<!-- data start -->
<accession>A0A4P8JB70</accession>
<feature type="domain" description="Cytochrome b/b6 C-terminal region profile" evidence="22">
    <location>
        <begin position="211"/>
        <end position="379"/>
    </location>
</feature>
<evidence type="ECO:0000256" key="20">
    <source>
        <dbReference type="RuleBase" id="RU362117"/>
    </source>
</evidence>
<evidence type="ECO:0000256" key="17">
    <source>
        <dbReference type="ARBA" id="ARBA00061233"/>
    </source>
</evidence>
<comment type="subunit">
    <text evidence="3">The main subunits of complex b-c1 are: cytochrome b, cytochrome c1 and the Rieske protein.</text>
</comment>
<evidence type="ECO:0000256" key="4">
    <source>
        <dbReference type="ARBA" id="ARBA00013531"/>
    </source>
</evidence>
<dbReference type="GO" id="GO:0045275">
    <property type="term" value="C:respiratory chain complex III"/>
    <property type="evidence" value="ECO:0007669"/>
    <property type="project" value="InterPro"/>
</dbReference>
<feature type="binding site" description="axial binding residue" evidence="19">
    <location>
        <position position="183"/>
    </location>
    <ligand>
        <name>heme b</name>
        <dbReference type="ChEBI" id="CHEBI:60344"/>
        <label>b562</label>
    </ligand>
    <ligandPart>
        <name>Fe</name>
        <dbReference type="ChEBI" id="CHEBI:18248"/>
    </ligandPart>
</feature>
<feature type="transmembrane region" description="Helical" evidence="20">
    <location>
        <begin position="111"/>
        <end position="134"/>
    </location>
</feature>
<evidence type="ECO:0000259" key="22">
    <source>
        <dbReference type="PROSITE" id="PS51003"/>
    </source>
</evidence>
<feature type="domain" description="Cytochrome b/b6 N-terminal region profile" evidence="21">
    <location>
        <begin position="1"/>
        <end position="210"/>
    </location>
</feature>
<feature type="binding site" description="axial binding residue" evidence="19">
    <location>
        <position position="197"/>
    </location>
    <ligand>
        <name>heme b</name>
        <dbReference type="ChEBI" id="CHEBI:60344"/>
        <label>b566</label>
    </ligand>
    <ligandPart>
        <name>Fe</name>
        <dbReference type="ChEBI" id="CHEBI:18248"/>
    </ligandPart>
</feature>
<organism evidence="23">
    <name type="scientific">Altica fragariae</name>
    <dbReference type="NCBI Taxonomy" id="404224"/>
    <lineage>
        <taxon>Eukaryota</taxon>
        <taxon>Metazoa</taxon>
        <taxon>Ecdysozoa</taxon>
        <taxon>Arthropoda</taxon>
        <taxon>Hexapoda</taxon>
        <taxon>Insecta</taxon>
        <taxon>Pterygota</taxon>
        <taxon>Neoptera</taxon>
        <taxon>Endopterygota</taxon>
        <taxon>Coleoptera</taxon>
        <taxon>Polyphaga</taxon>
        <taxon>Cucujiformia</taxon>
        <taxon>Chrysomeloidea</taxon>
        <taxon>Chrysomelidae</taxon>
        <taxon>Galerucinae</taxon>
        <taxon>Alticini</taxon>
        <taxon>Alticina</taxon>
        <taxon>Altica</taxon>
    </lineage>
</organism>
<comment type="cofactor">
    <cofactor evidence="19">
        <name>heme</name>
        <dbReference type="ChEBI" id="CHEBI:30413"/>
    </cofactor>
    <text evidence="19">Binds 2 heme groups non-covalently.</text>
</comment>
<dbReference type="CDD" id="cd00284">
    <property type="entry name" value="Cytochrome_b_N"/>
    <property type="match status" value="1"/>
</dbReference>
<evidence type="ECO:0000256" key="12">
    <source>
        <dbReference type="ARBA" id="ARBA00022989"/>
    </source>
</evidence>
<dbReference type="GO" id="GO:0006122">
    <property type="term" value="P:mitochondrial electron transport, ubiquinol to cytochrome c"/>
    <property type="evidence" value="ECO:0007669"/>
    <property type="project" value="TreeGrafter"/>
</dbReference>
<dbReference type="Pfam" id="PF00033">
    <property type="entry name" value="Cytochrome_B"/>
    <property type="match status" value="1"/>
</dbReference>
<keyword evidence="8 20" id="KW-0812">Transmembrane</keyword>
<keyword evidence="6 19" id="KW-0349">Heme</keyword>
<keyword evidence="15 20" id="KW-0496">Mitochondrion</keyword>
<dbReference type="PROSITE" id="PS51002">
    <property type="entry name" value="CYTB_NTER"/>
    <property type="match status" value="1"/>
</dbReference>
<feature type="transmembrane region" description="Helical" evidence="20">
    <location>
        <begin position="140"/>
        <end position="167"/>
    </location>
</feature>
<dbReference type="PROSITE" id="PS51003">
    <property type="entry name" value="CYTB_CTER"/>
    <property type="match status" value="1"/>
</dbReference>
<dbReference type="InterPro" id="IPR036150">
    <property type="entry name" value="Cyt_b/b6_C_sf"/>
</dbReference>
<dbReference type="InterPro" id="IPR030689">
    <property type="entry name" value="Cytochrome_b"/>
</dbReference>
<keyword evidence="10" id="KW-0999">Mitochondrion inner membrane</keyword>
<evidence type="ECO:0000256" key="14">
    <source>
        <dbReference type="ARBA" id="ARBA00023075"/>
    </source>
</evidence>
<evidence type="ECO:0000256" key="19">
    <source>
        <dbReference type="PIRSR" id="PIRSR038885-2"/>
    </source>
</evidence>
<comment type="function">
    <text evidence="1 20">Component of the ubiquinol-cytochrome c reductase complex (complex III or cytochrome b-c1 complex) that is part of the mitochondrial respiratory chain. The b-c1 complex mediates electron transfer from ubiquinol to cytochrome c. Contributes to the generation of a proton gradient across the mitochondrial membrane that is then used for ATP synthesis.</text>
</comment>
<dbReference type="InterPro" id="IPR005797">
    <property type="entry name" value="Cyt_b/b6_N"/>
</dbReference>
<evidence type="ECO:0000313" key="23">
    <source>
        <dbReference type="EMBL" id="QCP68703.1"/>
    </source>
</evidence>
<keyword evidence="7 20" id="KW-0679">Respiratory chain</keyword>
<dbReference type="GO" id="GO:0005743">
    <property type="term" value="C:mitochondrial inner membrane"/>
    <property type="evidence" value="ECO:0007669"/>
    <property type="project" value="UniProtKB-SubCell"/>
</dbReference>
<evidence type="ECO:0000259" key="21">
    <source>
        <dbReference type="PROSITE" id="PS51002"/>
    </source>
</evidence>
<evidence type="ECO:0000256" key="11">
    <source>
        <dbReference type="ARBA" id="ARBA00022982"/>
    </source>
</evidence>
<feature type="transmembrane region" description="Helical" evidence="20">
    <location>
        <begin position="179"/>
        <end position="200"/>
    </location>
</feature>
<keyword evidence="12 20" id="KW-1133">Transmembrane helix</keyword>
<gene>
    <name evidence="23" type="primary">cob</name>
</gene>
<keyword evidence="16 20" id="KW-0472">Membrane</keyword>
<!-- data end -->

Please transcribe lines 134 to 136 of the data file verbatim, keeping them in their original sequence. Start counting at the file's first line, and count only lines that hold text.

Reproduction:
        <begin position="140"/>
        <end position="167"/>
    </location>